By Anthony D. Ávila
ANTHONY ÁVILA / Arizona Daily Wildcat
Studio art sophomore Helena Hancock gets up close and personal with a crab on the shores of Mexico near Rocky Point during an oceanography field trip last weekend.
Arizona Daily Wildcat
Tuesday, April 12, 2005
Oceanography students traveled to Puerto Peñasco, Sonora, Mexico, on a class field trip over the weekend to learn a valuable lesson about their class.
"It's easier to learn oceanography when you're actually in the ocean," said Lily Shevitz, a media arts sophomore.
Shevitz was one of 70 students, preceptors, teaching assistants and a professor, who trekked to Puerto Peñasco for the weekend to see the sea up close in a field trip arranged by the department of geosciences, said George Gehrels, a professor of Introduction to Oceanography, GEOS 212, who led the trip.
Instead of sitting in the lecture hall and taking notes, students squished their bare feet through the mud of an estuary, inland where fresh water meets the open salt water and picked up sea eels and octopi in tide pools.
"I loved sloshing around in the mud," Shevitz said. "You never knew whether your next step would be up or down."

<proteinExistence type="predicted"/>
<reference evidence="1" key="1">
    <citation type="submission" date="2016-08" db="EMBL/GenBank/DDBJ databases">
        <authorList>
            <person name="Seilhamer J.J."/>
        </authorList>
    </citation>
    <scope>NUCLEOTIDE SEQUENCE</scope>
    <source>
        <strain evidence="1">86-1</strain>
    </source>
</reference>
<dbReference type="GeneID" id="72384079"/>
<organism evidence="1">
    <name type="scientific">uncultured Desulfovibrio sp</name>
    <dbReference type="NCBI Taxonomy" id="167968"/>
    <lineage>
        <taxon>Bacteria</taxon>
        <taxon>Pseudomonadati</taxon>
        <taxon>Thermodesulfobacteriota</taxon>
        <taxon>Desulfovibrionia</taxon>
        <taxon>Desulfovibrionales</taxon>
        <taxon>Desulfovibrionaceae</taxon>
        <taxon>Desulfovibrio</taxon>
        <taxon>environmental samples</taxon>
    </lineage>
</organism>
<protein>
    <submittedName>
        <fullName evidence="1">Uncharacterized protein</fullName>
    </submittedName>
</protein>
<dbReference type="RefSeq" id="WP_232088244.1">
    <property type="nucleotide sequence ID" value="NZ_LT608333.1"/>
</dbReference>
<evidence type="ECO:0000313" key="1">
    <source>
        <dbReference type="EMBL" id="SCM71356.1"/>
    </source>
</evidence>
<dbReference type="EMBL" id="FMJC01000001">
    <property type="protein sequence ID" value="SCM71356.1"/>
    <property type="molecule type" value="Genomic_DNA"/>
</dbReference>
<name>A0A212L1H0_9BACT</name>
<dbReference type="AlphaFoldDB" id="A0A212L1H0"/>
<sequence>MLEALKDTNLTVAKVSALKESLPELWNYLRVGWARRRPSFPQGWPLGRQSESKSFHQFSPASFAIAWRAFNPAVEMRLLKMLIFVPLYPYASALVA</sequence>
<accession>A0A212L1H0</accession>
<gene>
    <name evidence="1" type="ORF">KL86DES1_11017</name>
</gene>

Helena Hancock, a visual communications sophomore, said she enjoyed the freedom to learn that a lecture hall does not allow.
"Instead of sitting there with a notebook and pen, we were able to go out, get dirty and see what organisms we could find," Hancock said.
The group left the Gould-Simpson building at 1 p.m. Friday and drove eight university vans and two Ford Excursions for five hours to Rocky Point and stayed at CEDO, a nonprofit research center. CEDO is a Spanish abbreviation that translates to the "Intercultural Center for the Study of Deserts and Oceans."
Because of a new moon, the tidal range in Puerto Peñasco was more than 20 feet, which allowed students to see how various organisms and sea life adapt to extreme changes brought about by the change in tide.
The troupe was bigger than usual and more involved and enthusiastic about activities than those in the past, Gehrels said.
"This is the best group I've had," Gehrels said, adding there were no problems with disruptive behavior.
Miranda McBride, a preceptor for Gehrels class, echoed his statement.
"This was the best field trip of all time," said McBride, an ecology and evolutionary biology sophomore.
Besides learning about sea science first hand, the trip gave students a unique opportunity to interact with one another and develop friendships, said Megan Campbell, an education sophomore.
"It was a really good bonding experience," Campbell said.
The trip is designed for students to first appreciate the beauty and complexity of the marine world but also to understand the huge impact human activity has on marine life, Gehrels said.
"Students should leave the trip appreciating the magic and diversity of the marine world," Gehrels said. "We should be responsible citizens and protect the marine environment."